Baghdad is a city of contradictions. War is a constant. Explosions and kidnappings are part of daily life. But the Iraqi capital remains a thriving city, even if a little beat up. VOA's Sharon Behn reports on how some in Baghdad are defying the stereotype of a nation at war by pursuing a lifestyle known for its iconic symbols of rebellion: motorbikes, leather jackets and roaring engines.
    Video

    Video Melting Pot of Immigrants Working to Restore US Capitol Dome

    The American Iron Works company is one of the firms working to renovate the iconic U.S. Capitol Dome. The company employs immigrants of many different cultural and national backgrounds. VOA’s Arman Tarjimanyan has more.
    Video

    Video Testing Bamboo as Building Material

    For thousands of years various species of bamboo - one of the world's most versatile plants - have been used for diverse purposes ranging from food and medicine to textiles and construction. But its use on a large scale is hampered because it's not manufactured to specific standards but grown in the ground. A University of Pittsburgh professor is on track to changing that. VOA’s George Putic reports.
    Video

    Video Orphanage in Iraqi City Houses Kids Who Lost their Parents to Attacks by IS

    An orphanage in Iraqi Kurdistan has become home to scores of Yazidi children who lost their parents after Islamic State militants took over Sinjar in Iraq’s Nineveh Province in 2014. Iraqi Kurdish forces backed by the U.S. airstrikes have since recaptured Sinjar but the need for the care provided by the orphanage continues. VOA’s Kawa Omar filed this report narrated by Rob Raffaele.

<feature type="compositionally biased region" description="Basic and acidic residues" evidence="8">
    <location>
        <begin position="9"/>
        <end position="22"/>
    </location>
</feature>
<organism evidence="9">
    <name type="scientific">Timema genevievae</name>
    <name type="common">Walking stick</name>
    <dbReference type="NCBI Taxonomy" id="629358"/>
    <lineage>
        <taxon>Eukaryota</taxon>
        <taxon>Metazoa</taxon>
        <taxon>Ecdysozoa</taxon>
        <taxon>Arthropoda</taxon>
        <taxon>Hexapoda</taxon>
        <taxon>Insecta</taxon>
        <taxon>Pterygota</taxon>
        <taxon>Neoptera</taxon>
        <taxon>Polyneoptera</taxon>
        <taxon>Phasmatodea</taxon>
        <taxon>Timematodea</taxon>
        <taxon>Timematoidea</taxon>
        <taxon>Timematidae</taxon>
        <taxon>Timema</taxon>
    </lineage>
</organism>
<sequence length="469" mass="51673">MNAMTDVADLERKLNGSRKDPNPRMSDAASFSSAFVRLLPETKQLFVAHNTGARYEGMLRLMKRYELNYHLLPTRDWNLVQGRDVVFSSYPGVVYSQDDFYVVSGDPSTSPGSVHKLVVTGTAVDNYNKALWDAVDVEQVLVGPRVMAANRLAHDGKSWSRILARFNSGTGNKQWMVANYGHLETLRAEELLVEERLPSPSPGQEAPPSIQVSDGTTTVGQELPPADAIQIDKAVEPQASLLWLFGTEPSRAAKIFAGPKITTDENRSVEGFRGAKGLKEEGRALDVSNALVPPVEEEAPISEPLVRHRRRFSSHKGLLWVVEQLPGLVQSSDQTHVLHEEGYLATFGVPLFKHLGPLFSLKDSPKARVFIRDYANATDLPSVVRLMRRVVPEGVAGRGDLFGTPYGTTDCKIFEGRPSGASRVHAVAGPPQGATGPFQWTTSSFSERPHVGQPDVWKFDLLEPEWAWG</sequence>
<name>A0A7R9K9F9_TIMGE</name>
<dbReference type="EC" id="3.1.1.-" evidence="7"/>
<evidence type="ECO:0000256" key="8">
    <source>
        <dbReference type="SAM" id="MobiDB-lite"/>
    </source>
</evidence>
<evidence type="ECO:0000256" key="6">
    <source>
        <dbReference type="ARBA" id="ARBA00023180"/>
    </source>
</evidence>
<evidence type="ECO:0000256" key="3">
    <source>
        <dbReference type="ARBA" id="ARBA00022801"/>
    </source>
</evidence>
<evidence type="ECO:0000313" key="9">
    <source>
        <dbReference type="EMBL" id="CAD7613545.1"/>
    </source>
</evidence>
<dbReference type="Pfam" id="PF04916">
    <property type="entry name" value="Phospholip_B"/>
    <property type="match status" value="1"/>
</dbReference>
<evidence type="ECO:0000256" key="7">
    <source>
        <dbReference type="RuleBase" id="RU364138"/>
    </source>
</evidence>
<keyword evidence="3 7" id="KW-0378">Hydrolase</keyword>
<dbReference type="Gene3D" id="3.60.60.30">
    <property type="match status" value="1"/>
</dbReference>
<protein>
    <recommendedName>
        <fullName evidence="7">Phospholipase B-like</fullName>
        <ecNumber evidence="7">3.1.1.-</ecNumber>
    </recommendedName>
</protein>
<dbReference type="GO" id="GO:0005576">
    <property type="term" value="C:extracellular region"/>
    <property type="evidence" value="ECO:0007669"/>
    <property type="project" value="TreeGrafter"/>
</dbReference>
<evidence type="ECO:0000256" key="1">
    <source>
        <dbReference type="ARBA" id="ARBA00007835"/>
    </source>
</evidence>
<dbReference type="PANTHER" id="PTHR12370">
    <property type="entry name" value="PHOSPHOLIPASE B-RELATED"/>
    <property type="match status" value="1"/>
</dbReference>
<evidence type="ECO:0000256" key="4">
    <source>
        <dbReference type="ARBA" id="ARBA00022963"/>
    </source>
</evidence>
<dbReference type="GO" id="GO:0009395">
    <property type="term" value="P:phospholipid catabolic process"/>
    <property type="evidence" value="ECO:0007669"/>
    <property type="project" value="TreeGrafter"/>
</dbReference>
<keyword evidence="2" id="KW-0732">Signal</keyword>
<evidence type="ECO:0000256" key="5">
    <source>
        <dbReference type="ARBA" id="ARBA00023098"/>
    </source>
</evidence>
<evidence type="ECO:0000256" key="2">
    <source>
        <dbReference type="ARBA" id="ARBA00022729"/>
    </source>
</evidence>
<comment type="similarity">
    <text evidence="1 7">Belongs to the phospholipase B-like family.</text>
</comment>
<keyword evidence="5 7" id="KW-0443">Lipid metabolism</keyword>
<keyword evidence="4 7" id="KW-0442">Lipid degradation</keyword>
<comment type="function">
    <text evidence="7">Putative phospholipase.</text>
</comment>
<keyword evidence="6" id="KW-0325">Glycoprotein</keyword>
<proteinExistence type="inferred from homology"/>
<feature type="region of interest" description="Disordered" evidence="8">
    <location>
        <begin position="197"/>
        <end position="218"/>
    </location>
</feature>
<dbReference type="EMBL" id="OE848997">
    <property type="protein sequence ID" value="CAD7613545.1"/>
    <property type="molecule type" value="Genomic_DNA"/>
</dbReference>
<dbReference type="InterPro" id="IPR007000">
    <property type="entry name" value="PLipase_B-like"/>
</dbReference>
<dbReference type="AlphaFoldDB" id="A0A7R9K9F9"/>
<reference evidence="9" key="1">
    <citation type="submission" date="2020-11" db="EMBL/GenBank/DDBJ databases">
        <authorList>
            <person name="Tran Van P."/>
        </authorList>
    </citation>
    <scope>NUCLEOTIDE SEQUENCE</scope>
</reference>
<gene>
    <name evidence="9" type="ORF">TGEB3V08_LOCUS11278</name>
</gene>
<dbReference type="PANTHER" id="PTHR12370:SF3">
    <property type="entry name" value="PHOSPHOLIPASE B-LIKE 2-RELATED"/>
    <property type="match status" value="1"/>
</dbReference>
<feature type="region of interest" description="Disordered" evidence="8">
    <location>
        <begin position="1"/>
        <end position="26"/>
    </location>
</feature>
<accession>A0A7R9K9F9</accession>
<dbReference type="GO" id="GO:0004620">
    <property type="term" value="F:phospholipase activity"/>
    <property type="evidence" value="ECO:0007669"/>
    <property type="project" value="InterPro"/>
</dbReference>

Video

    Video Re-Opening Old Wounds in a Bullet-Riddled Cultural Landmark

    A cultural landmark before Lebanon’s civil war transformed it into a nest of snipers, Beirut’s ‘Yellow House’ is once again set to play a crucial role in the city.  Built in a neo-Ottoman style in the 1920s, in September it is set to be re-opened as a ‘memory museum’ - its bullet-riddled walls and bunkered positions overlooking the city’s notorious ‘Green Line’ maintained for posterity. John Owens reports from Beirut.
    Video

    Video Brexit Resounds in US Presidential Contest

    Britain’s decision to leave the European Union is resounding in America’s presidential race. As VOA’s Michael Bowman reports, Republican presumptive nominee Donald Trump sees Britain’s move as an affirmation of his campaign’s core messages, while Democrat Hillary Clinton sees the episode as further evidence that Trump is unfit to be president.
    Video

    Video NASA Juno Spacecraft, Nearing Jupiter, to Shed Light on Gas Giant

    After a five-year journey, the spacecraft Juno is nearing its destination, the giant planet Jupiter, where it will enter orbit and start sending data back July 4th. As Mike O'Sullivan reports from Pasadena, California, the craft will pierce the veil of Jupiter's dense cloud cover to reveal its mysteries.
    Video

    Video Orlando Shooting Changes Debate on Gun Control

    It’s been nearly two weeks since the largest mass shooting ever in the United States. Despite public calls for tighter gun control laws, Congress is at an impasse. Democratic lawmakers resorted to a 1960s civil rights tactic to portray their frustration. VOA’s Carolyn Presutti explains how the Orlando, Florida shooting is changing the debate.

    Special Report

    Adrift The Invisible African Diaspora